Post – Erasmus trip to Granada, 5 years later

By 14th June 2018 No Comments
    14 mins
Paulina Szypula

“We leave something of ourselves behind when we leave a place, we stay there, even though we go away. And there are things in us that we can find again only by going back there.” – Pascal Mercier

With such a quote, I open this journey. Five years later. Five years older. Five years smarter. I still have the same love for the place that partially created my personality. The 2018’s trip was for a scientific purpose. In order to delve into yourself emotionally, as I consider my Erasmus experience to be one of the trips that continued the youth’s belief that I was made to be on the move. How it all started cannot be described in just a few minutes; my personal diaries would be needed.

Devolving into the journey

I have been preparing for this trip for a long time. Several times I was close to buying a ticket, but I was not ready for it. I had different goals before, and Granada deserved more than just being a tourist for two days. The only question I went with was: “Could I live here again?”.

I wanted to see how much the city has changed. If, it changed. When the first time I came here, I was only twenty-two years old. Travelling was much cheaper, as it was the beginning of the later mass accessibility of the greatest hobby of Millennials, which now is thriving. There was no Snapchat, Instagram or any other social media stealing away time and experiences. There was Facebook, which was quite different from now, and we used to live without mobile phones. We always managed to find each other. Isn’t it odd?

Mirador San Victor, Granada, 2013 (This sign doesn't exist anymore)
The excitement, oblivion and little troubles

Sunday, I arrived in Madrid, but already at the very beginning, I had difficulty. The problem was me, scatterbrained. I took the overdue card to the euro account. Why didn’t I throw it? Who the fuck knows. The fact was, I couldn’t withdraw any euro that was set aside for this trip. Fortunately, I remember that I had something in my Polish account, but it means I have to overpay or try to change the money for euros. Well, I learnt that moment that over the weekends you can’t make transactions between your accounts. Banks love to make life difficult and it means there was nothing I could do but overpay. Now, how to get to Granada?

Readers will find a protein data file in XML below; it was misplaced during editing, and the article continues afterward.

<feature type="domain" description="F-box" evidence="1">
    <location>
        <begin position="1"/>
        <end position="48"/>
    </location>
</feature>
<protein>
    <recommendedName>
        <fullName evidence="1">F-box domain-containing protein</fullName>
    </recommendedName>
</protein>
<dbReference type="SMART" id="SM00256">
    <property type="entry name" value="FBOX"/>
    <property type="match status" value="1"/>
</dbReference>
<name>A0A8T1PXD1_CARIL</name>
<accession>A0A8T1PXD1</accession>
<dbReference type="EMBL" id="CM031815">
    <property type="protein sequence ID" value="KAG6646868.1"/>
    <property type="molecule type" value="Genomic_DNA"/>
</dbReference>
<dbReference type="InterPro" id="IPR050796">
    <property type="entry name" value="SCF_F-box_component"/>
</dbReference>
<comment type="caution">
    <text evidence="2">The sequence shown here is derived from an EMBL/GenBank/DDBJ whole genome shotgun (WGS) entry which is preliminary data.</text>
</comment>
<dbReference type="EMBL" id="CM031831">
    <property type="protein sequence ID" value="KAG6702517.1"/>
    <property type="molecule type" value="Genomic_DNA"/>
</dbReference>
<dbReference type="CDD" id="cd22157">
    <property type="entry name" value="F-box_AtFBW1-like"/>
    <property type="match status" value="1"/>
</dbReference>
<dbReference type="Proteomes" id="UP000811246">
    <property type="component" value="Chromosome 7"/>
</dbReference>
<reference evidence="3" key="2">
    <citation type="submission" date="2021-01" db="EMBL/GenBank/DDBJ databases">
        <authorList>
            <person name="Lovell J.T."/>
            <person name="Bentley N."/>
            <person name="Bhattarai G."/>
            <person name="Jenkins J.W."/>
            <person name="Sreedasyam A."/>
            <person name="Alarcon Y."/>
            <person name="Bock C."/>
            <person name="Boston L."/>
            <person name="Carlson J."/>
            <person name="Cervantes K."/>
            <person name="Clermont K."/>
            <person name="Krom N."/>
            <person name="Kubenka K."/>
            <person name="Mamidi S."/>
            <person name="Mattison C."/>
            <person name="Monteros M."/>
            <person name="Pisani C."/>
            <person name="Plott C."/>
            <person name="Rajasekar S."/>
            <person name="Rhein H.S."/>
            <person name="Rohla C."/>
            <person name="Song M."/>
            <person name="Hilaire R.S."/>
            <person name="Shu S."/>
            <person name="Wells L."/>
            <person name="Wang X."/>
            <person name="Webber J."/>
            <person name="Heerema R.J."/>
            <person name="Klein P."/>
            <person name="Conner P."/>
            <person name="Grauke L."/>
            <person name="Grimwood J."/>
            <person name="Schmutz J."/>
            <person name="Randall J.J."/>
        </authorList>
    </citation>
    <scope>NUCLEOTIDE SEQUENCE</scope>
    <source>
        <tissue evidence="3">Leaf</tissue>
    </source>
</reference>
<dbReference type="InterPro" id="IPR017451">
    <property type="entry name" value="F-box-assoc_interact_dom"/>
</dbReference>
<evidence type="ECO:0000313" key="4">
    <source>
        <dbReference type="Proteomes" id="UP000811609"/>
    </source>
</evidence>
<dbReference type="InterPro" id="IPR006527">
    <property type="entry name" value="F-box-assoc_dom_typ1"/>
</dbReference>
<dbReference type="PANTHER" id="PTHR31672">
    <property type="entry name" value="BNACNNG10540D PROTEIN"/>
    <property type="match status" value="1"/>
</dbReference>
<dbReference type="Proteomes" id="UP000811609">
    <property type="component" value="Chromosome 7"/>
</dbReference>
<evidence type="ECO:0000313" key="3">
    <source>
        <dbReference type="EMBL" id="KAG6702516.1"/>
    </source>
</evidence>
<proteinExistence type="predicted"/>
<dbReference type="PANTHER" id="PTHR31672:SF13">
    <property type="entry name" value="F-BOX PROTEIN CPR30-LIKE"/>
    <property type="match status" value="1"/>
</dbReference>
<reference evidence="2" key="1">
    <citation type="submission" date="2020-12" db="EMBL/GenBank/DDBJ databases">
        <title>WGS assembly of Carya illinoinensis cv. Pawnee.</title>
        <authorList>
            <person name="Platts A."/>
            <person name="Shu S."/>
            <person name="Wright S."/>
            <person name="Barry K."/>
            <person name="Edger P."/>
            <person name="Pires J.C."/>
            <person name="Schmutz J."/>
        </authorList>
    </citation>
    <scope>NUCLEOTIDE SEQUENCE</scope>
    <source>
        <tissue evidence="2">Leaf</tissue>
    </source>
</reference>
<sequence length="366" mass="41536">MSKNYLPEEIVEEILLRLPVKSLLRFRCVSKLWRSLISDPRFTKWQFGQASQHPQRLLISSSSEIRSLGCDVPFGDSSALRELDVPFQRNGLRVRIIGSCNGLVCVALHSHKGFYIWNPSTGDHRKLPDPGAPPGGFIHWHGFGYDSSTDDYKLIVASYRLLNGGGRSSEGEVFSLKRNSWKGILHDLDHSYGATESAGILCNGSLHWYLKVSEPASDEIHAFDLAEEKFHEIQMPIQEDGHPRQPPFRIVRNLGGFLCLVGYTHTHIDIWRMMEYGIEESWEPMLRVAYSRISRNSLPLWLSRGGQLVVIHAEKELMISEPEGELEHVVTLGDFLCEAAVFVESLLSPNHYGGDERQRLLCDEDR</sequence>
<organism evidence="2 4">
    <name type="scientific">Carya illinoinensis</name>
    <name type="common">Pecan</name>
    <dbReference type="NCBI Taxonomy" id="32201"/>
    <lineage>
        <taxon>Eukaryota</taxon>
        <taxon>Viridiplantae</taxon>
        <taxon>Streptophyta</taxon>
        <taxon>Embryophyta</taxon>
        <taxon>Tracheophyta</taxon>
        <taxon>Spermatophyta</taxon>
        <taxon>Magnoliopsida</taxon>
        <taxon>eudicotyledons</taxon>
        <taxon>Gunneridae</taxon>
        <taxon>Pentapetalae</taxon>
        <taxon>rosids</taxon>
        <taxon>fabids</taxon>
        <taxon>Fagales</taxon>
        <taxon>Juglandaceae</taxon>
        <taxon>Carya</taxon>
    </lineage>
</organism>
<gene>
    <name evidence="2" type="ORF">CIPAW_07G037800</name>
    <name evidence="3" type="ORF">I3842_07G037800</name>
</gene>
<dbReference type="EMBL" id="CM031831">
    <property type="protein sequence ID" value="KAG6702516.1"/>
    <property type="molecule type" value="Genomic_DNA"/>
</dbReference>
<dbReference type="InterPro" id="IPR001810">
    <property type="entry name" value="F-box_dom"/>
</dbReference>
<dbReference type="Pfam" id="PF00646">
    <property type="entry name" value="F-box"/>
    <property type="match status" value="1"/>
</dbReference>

I forgot that Spaniards don’t speak English, and I forgot how to Spanish. Getting from the airport to the bus station in Madrid was a miracle because every person I asked for directions – told me a different thing. In the end, a nice woman led me to the bus station… the wrong one. I managed to find someone who spoke English and helped me. I had an hour left for the bus I needed, and I was told I won’t make it in a such short time. The next bus was in 6 hours! I needed a fast way out.

I wrote to two drivers on BlaBlaCar. It is interesting that in Spain you can write to drivers before booking them, and payment is only possible by card before you book a trip. One driver wrote me back immediately. I just had to get to the meeting point, but there was no way I could get there in an hour. Ultimately, somehow we exchanged numbers by a code and he explained to me where to get a train to the new meeting point. The worst was, he forgot to mention that in the meantime I should change to another train. What a mess! I got out as fast as I could, and he said he’ll find me.

While waiting, I got hungry. I went to order my first tapas. Suddenly, behind me, I hear “Paulina?”. It was my saviour! He found me with two other travellers that were with him, so we ate together. I thought I might fall asleep in the car, but they spoke English and wanted to chat. I talked to Carlos a lot. He had the same point of view as me. It wasn’t about looks (although he was handsome), but his attitude made me talk to him for four hours. Upon arrival, we exchanged phone numbers.

The big arrival

My first afternoon and evening were far from taking pictures. I still couldn’t believe I was here. My heart cried with joy, and my eyes brought back all my memories. I was no longer twenty-two, and yet my soul felt like that.

Before going to bed, I met a couple living in the next room. He was from Germany and she was from Australia. They work separately in their own countries for months, so later on, meet and travel together. They told me the next they go to Málaga and if I want to join – I’m welcome. I agreed!

Carrera del Darro
The first day, Málaga, Road trip

We drove a completely different road because all of us wanted to admire the mountains. On the way, next to Nerja, we came across a large street market so we stayed for a couple of hours wandering around and hit the road. In Málaga, unfortunately, the time of separation has come. I went with my plan alone, even though the heat was killing me. Palm trees were everywhere, so I took many auto-portraits. Nothing was able to prevent me from getting “this frame”. Even the embarrassment that it brought.